connecting the dots… rule of law is fading.
Originally posted on Stop Making Sense:
‘There is one simple concept that law students learn in their very first weeks of criminal law class: Ignorance of the law is no excuse. This principle means that when an individual violates the law, it doesn’t matter whether or not they knew what the law said. If it’s a crime, and they are found to have committed the elements of that crime, they are guilty.
On Monday, the U.S. Supreme Court ruled that the same standard doesn’t necessarily apply to police. In a splintered 8-1 ruling, the court found that cops who pulled over Nicholas Heien for a broken taillight were justified in a subsequent search of Heien’s car, even though North Carolina law says that having just one broken taillight is not a violation of the law.
The ruling means that police did not violate Heien’s rights when they later searched his…
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I don’t have much insight into this, this is mostly for the record, to mark the events of the past week. US-EU sanctions combined with the oil price collapse have hit Russia hard, leading the Ruble to collapse in value. Not much risk of default, since the Russian government and corporates are well capitalized.
However, the flight out of the Ruble has accelerated to a pace so fast that most businesses (a) can’t offer commercial credit because of inflation and (b) some businesses (those connected to international commerce) have a hard time setting prices, which is when (ruble-denominated) commerce in those sectors shuts down, and if that spreads far enough, the result is the kind of thing you think about in disaster-preparation, if you’re into that. Maybe the equivalent of having your entire country flooded, lets say… that’s where it had potential to go, and fast.
Central bank responds raising rates to 17% (!). This makes Ruble-denominated borrowing unaffordable, but if successful at stabilizing exchange rate, Ruble-denominated commerce can continue in pay-cash mode. Lots of fallout to come already, story is ongoing…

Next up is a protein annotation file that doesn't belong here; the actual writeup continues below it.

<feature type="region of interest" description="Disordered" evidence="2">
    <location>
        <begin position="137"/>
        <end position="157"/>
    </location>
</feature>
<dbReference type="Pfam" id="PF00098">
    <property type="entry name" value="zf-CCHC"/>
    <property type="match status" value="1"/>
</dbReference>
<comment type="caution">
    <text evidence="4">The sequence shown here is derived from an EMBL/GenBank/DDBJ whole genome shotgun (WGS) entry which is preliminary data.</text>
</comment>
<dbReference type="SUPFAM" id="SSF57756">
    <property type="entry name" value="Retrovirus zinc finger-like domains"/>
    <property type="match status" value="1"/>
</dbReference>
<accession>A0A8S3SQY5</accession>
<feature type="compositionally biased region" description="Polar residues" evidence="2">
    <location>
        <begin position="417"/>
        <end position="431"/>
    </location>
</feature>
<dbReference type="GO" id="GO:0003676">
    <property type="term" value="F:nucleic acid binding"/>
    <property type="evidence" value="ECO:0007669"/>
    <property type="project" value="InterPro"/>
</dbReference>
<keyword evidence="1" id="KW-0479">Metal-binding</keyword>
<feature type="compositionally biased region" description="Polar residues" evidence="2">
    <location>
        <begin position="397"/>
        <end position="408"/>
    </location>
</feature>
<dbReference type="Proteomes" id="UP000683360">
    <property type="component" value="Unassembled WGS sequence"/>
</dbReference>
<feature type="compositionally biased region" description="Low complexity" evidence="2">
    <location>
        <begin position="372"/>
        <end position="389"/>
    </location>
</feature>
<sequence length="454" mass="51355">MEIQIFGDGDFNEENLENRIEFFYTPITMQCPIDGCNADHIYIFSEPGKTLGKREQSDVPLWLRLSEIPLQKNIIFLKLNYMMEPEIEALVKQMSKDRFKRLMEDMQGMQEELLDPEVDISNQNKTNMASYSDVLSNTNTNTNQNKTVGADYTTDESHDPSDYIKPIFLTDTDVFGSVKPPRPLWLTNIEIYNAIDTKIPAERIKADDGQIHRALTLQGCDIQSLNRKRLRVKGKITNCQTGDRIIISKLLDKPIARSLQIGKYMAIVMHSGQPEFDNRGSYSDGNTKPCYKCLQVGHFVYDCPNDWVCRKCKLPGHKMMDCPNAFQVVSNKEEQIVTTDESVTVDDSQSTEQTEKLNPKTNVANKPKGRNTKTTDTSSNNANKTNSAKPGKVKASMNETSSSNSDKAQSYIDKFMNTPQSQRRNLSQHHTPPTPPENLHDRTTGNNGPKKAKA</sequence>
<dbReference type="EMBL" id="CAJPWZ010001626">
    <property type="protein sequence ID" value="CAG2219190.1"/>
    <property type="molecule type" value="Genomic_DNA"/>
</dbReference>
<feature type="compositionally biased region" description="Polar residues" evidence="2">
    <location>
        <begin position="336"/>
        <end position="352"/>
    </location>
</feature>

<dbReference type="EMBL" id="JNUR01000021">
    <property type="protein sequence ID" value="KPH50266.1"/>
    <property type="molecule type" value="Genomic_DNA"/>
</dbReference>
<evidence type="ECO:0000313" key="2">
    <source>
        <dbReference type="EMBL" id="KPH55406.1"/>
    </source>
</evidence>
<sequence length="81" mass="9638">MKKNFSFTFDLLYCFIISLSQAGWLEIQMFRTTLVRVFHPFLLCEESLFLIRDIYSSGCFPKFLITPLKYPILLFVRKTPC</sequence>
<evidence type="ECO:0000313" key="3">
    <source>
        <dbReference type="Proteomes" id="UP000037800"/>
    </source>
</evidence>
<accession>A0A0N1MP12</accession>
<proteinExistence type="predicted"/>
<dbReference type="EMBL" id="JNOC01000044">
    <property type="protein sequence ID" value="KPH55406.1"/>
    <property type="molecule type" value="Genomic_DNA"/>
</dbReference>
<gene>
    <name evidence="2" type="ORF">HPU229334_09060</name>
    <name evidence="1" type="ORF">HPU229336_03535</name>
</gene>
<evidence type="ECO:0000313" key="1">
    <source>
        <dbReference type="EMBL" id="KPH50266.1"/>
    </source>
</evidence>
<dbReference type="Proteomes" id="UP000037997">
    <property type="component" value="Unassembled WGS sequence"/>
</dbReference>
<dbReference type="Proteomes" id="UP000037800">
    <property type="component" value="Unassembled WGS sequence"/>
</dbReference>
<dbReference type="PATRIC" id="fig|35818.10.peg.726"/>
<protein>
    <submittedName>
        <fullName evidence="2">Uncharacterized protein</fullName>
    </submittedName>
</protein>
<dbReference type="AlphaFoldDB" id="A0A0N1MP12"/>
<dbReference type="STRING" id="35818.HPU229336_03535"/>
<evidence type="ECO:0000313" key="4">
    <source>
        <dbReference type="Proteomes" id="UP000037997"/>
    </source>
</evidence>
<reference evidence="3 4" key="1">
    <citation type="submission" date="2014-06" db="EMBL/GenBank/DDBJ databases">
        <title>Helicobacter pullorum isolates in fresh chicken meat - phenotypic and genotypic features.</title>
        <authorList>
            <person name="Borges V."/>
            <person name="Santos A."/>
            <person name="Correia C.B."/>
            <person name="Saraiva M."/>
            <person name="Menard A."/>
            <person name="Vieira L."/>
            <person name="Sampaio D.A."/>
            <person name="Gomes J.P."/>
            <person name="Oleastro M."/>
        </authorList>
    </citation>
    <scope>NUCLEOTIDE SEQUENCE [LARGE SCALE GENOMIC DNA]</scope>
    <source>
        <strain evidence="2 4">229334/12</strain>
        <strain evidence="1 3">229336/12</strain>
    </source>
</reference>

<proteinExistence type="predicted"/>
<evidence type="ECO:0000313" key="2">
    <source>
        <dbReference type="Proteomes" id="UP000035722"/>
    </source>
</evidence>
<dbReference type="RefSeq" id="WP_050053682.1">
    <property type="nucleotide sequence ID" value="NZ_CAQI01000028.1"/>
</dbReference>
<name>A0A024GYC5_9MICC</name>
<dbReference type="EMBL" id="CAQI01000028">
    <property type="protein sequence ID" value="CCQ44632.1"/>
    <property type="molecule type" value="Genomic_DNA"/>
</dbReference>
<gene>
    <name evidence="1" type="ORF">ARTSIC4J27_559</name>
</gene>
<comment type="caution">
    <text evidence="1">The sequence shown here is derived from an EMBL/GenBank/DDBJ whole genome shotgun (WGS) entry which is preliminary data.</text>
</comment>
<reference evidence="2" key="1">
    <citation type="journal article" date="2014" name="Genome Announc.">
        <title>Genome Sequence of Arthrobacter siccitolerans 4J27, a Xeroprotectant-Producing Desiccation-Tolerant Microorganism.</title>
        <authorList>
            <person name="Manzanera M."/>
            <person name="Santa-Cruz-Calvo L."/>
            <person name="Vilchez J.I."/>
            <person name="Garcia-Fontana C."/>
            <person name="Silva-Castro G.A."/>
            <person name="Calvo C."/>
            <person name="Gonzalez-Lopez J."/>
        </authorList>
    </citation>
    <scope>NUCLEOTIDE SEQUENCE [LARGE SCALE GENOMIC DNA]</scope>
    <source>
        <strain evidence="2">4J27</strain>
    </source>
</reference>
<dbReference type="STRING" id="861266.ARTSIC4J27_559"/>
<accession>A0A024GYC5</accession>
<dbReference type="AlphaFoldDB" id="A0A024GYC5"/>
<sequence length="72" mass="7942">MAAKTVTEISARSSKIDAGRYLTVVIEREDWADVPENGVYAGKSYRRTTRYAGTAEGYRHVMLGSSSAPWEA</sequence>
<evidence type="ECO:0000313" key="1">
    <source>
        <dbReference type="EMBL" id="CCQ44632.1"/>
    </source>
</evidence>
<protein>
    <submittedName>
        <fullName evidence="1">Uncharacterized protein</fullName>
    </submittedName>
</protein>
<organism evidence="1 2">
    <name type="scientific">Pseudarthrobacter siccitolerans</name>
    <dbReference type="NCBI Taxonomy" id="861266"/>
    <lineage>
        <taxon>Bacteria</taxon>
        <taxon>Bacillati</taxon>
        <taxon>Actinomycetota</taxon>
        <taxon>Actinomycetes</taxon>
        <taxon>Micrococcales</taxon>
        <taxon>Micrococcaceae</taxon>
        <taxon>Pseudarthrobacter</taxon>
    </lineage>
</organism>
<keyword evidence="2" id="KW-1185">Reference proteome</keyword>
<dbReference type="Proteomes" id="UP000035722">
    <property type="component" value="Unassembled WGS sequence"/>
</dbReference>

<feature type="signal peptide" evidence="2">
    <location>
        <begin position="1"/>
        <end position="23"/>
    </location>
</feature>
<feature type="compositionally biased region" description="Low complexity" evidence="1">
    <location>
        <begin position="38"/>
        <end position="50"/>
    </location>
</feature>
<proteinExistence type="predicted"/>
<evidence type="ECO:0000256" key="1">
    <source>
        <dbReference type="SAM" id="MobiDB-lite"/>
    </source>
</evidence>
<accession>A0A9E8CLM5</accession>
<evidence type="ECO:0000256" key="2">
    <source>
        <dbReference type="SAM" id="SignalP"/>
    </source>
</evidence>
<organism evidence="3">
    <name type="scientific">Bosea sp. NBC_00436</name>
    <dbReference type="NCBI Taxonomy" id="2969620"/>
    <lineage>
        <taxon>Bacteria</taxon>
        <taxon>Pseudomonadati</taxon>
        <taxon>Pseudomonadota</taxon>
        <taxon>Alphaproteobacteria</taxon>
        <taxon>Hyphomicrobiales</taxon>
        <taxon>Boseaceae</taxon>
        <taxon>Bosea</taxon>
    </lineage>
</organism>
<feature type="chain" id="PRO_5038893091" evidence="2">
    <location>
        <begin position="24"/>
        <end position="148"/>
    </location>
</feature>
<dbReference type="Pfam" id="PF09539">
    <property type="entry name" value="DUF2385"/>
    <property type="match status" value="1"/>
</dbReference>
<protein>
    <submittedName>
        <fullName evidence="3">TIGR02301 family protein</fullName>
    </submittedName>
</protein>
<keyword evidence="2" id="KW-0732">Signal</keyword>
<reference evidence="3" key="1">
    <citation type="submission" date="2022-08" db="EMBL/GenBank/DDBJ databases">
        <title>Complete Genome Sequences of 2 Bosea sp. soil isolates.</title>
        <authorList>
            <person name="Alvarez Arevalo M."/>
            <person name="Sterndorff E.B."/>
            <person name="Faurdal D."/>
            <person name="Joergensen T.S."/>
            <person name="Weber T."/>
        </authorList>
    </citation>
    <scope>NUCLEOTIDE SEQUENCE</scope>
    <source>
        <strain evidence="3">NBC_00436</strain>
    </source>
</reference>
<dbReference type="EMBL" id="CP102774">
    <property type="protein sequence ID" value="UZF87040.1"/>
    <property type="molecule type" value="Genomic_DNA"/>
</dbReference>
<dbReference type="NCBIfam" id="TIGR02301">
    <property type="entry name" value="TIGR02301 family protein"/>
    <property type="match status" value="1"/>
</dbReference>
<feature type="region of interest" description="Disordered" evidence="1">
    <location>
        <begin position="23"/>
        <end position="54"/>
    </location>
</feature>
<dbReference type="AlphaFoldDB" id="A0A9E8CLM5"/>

the best advertising money can buy? Hmm. https://autos.yahoo.com/news/texas-plumber-ford-truck-ends-terrorists-133033518.html
Continuing with our tradition of stepping into foreign conflicts, identifying the most unprincipled party, and giving them weapons — a bill was apparently passed to give the Ukraine’s government lethal aid, and declare it a “major ally”.
In the past year, the government which came to power in the wake of the Maidan coup d’etat fought but failed to win a civil war with separatists in Donetsk and Lugansk. The breakaway provinces declared independence from the post-coup Kiev government, which the heavily Russian-cultured local population felt was undemocratic (the Kiev government banned opposing political parties), and violently ultra-nationalist (much of the state security function was turned over to privately sponsored militias manned by extremists. This was likely in part due to infighting among Ukraine’s oligarchs over who gets to take over the former turf of ousted former president Yanukovich, and in part because Ukraine’s regular army didn’t really support the post-Maidan government’s policy of attacking its own citizens.)
During this civil war, Kiev’s main tactic was artillery fire against densely populated civilian areas, widely considered a war crime. Our taxpayer dollars are now going to directly support more of this.
Update – here’s the actual text. Reads like a declaration of war — not kidding:
Using North Dakota’s price -> new-drilling activity -> production data as a template, the EIA article below examines what kind of response we can expect from recently booming US tight oil (shale). Summary: in 2008-2009, as oil fell from $130 to $40 / bbl, drilling activity collapsed with a 5-6 month lag behind price. Resulting production experienced only a small speed bump and kept going up.
In 2002-2003, the CIA waterboarded some folks until they finally confessed that Iraq had WMD’s. These “sources” were used to back up the “case” for the Iraq War. Their confessions turned out to be false.